ComicsPRO conference: Comics retailers retrench after up-and-down 2016
MEMPHIS, Tenn. — Comic-book retailers had a tougher year in 2016 than in previous years.
But when times are tough, that's when it's time to find strength, said ComicsPRO keynote speaker Ross Richie, founder and CEO of Boom! Studios.
"What you have to do during time periods like this is not lose your faith," Richie said. "You need to take chances because you can find the next big thing."
Richie's Boom! Studios publishes "Lumberjanes," which has sold more than 800,000 copies and has been optioned for a film at FOX and for a prose spin-off through Amulet Books.
Retailers at the ComicsPRO annual members meeting and retailer conference heard from dozens of publishers and vendors, and met in small groups last week in what is the largest gathering of comic shop owners, managers and employees each year.
Diamond Comic Distributors announced that, when combining comics and graphic novels, sales were slightly up for 2016, by .3 percent in dollars and 1.1 percent in units. This is despite the closing of the Hastings chain, which was one of the largest comics vendors. Periodical comics themselves dropped 1.1 percent in dollars, with a 1.02 increase in unit sales. Graphic novels, or book-form comics, made up the difference with a 1.24 percent dollar increase, and 2.1 percent unit increase.
Retailers indicated sales early in the year were strong but that a rough second half of the year had many refocusing their efforts.
Estimates from DC Comics later in the meeting indicated that comics across all channels remained a growing, thriving business, with the heart of that business remaining the comic shops that make up what's called the comic book direct market.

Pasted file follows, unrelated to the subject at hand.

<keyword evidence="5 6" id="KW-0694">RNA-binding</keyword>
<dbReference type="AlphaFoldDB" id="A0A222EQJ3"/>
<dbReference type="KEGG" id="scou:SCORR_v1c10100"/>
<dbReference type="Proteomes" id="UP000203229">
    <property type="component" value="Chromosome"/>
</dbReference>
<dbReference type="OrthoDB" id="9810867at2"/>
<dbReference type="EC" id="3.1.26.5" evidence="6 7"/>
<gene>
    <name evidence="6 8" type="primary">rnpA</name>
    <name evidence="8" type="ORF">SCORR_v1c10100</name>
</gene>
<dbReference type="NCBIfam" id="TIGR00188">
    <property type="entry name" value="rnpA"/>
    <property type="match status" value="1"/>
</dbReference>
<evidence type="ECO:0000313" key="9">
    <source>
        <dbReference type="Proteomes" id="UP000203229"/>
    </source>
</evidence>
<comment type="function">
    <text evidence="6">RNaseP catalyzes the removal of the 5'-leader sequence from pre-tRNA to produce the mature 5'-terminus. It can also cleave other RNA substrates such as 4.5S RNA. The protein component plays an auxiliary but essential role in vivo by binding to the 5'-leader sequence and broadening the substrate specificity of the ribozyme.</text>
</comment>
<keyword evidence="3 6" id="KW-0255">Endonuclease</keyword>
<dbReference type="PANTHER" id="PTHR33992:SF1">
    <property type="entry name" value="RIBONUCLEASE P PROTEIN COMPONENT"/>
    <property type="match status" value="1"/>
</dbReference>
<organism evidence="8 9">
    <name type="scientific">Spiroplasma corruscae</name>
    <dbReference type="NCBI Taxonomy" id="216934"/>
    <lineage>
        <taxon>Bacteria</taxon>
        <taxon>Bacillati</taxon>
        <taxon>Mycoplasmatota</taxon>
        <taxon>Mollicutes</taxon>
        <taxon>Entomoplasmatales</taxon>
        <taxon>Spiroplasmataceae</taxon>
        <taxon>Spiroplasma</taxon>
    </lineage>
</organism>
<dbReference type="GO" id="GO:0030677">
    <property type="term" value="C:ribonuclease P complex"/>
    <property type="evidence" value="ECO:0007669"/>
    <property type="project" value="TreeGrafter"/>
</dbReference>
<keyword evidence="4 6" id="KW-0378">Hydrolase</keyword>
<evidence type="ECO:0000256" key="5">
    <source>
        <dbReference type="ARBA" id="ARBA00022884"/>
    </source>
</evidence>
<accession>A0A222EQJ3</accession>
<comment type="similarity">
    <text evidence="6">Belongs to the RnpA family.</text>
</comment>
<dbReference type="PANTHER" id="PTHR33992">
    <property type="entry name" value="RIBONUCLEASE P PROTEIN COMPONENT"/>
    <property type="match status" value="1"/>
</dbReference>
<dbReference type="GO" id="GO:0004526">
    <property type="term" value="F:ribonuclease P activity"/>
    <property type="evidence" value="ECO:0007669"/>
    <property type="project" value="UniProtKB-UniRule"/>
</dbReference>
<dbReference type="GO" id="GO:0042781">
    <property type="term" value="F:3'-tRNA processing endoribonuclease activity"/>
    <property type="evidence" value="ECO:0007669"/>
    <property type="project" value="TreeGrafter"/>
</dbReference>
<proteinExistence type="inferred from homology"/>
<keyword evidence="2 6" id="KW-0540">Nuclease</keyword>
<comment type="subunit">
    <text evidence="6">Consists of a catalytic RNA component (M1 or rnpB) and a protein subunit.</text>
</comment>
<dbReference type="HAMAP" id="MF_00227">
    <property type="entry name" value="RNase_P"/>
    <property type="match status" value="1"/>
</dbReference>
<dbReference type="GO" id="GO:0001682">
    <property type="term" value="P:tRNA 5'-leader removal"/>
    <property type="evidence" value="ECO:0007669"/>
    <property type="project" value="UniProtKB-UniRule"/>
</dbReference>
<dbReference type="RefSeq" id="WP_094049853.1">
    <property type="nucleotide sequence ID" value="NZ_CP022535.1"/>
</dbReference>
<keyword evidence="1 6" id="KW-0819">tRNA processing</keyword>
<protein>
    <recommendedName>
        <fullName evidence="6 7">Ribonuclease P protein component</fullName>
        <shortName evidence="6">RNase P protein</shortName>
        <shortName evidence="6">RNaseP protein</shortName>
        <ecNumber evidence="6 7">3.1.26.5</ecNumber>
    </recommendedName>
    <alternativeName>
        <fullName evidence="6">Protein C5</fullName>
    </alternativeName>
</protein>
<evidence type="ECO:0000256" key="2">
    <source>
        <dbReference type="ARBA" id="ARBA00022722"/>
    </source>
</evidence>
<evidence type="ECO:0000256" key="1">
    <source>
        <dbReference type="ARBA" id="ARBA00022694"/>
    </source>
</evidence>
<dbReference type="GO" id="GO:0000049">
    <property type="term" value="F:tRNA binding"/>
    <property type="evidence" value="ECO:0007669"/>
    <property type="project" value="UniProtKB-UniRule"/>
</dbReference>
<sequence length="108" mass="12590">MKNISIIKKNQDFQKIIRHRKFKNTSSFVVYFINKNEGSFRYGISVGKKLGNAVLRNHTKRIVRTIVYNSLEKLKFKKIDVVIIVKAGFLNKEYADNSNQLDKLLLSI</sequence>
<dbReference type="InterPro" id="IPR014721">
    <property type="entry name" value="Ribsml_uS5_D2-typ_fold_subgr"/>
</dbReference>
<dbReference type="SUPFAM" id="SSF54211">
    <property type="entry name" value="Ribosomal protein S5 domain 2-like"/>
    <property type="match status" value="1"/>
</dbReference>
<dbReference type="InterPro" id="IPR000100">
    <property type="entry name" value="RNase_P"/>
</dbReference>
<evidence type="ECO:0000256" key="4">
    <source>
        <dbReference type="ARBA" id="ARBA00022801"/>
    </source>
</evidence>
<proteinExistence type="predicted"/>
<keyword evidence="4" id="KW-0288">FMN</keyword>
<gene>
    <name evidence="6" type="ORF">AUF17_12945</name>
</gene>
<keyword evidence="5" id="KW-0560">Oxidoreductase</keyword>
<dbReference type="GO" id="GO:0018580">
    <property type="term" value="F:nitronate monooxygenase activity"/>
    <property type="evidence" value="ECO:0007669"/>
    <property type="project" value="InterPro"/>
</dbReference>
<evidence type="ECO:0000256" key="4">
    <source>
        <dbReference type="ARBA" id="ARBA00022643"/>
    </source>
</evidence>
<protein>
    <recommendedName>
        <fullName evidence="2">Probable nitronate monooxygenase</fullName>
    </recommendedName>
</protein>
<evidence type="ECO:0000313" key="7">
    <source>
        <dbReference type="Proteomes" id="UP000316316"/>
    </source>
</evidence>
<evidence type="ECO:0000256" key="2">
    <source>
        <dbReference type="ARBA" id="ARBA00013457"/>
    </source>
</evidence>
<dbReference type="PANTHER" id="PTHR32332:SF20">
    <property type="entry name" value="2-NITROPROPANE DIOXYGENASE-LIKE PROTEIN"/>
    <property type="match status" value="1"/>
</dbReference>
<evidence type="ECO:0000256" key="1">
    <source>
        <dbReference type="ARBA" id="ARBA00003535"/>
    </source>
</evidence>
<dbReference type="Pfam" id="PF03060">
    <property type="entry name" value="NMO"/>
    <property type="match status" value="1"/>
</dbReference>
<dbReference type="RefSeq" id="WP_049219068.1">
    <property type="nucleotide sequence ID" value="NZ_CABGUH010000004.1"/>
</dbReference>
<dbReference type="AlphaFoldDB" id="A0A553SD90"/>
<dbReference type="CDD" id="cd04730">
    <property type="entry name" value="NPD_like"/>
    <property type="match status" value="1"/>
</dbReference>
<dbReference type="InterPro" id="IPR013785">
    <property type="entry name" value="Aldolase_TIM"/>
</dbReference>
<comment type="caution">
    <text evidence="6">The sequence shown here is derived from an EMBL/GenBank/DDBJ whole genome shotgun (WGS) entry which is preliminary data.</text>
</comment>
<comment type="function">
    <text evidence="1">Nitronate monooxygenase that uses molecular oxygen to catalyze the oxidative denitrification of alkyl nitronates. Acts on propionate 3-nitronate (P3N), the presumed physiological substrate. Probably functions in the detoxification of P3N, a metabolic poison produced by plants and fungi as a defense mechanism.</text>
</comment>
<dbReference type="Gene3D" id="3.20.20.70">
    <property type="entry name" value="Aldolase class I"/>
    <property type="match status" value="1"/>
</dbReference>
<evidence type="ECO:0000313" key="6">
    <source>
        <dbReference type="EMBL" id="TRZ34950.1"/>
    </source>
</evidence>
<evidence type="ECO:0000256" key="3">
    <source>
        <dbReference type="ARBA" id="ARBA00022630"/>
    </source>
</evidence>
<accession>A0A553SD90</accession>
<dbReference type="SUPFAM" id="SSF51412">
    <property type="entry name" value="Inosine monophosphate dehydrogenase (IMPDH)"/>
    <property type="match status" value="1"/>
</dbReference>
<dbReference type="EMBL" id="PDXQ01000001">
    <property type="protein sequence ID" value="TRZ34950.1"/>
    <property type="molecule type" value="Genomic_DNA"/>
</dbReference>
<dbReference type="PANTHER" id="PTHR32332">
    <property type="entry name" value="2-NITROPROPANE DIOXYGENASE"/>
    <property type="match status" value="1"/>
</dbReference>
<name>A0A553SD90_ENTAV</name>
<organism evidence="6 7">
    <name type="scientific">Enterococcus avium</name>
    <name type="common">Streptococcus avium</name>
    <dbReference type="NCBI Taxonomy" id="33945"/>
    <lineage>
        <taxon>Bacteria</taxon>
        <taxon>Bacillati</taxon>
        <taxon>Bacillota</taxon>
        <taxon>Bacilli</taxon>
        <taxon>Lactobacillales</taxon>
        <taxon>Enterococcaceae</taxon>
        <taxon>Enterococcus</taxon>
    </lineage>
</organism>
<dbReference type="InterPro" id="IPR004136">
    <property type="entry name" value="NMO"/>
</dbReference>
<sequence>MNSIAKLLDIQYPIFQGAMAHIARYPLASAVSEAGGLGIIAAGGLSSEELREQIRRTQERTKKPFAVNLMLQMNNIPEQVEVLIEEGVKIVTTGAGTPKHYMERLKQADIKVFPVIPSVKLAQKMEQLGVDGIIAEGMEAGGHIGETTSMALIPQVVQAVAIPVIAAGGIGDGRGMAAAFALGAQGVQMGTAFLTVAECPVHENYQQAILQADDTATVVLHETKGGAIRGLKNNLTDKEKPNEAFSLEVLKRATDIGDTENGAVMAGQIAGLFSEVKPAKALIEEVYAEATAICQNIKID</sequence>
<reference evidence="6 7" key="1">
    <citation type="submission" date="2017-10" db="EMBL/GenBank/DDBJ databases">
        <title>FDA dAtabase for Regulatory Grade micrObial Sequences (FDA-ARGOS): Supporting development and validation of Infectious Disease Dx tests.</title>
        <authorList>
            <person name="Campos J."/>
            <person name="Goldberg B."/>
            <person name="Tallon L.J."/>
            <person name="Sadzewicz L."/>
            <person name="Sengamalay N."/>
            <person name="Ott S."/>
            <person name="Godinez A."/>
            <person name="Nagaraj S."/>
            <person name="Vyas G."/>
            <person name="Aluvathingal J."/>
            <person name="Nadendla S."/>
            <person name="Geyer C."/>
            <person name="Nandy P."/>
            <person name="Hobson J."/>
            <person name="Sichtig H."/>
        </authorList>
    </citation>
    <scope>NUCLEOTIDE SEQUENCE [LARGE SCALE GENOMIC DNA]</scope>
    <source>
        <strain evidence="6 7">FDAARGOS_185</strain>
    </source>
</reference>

Two former Okies had comics promoted at the conference. Oscar-nominated screenwriter Eric Heisserer, formerly of Norman, is the writer of the comic "Secret Weapons," set for June release from Valiant Entertainment. And Amy Chu, formerly of Edmond, is the writer of "Summit," coming in December from Lions Forge.
Marco Davanzo, executive director of ComicsPRO, reported the organization remains on strong financial footing, and that the organization will continue to organize and promote Local Comic Shop Day. The date for the next Local Comic Shop Day was announced as Nov. 18.
Industry awards given
The ComicsPRO Industry Appreciation Awards for 2017 were given out Friday at the meeting.
The memorial award was given to Darwyn Cooke, who died in 2016. His brother, Dennis, accepted the award on Darwyn's behalf.
The industry award was given to former DC Comics editor Karen Berger, who at DC Comics, recruited Alan Moore to Swamp Thing and Neil Gaiman to Black Orchid and later Sandman, laying the groundwork for what became the Vertigo line of comics.
"I wasn't a comics fan when I walked in the door at the beginning of her career," Berger said, "but I quickly fell in love with the medium."
Dark Horse Comics announced that Berger would be returning to comics with a new line to be called Berger Books, released through the publisher.
ComicsPRO members voted on two board seats at the meeting. Peter Dolan, owner of Main Street Comics, in Middletown, New York, was re-elected to the board of directors and will continue to serve as president. Steve Olsen, of A Little Shop of Comics in Scotch Plains, New Jersey, also was elected to the board.
Other board members include Jamye Foster, vice president; Chris Brady, secretary; Ralph Mathieu, treasurer; and members Patrick Brower and Jenn Haines.